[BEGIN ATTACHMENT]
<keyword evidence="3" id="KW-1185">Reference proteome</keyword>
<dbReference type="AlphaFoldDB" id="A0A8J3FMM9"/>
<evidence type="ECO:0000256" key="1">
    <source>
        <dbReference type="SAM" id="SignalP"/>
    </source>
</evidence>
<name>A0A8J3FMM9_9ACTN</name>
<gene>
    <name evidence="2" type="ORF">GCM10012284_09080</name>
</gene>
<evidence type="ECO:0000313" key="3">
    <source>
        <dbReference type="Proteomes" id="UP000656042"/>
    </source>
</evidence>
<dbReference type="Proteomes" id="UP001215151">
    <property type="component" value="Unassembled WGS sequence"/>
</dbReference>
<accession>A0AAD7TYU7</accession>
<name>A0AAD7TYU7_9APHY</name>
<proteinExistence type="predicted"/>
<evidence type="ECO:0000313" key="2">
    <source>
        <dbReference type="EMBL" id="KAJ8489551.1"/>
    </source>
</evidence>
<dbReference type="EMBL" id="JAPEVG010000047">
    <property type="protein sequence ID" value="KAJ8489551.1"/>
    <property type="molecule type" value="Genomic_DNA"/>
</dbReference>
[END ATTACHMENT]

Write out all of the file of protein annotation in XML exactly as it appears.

<keyword evidence="3" id="KW-1185">Reference proteome</keyword>
<dbReference type="AlphaFoldDB" id="A0A8J3FMM9"/>
<evidence type="ECO:0000256" key="1">
    <source>
        <dbReference type="SAM" id="SignalP"/>
    </source>
</evidence>
<name>A0A8J3FMM9_9ACTN</name>
<gene>
    <name evidence="2" type="ORF">GCM10012284_09080</name>
</gene>
<evidence type="ECO:0000313" key="3">
    <source>
        <dbReference type="Proteomes" id="UP000656042"/>
    </source>
</evidence>
<dbReference type="Proteomes" id="UP001215151">
    <property type="component" value="Unassembled WGS sequence"/>
</dbReference>
<accession>A0AAD7TYU7</accession>
<name>A0AAD7TYU7_9APHY</name>
<proteinExistence type="predicted"/>
<evidence type="ECO:0000313" key="2">
    <source>
        <dbReference type="EMBL" id="KAJ8489551.1"/>
    </source>
</evidence>
<dbReference type="EMBL" id="JAPEVG010000047">
    <property type="protein sequence ID" value="KAJ8489551.1"/>
    <property type="molecule type" value="Genomic_DNA"/>
</dbReference>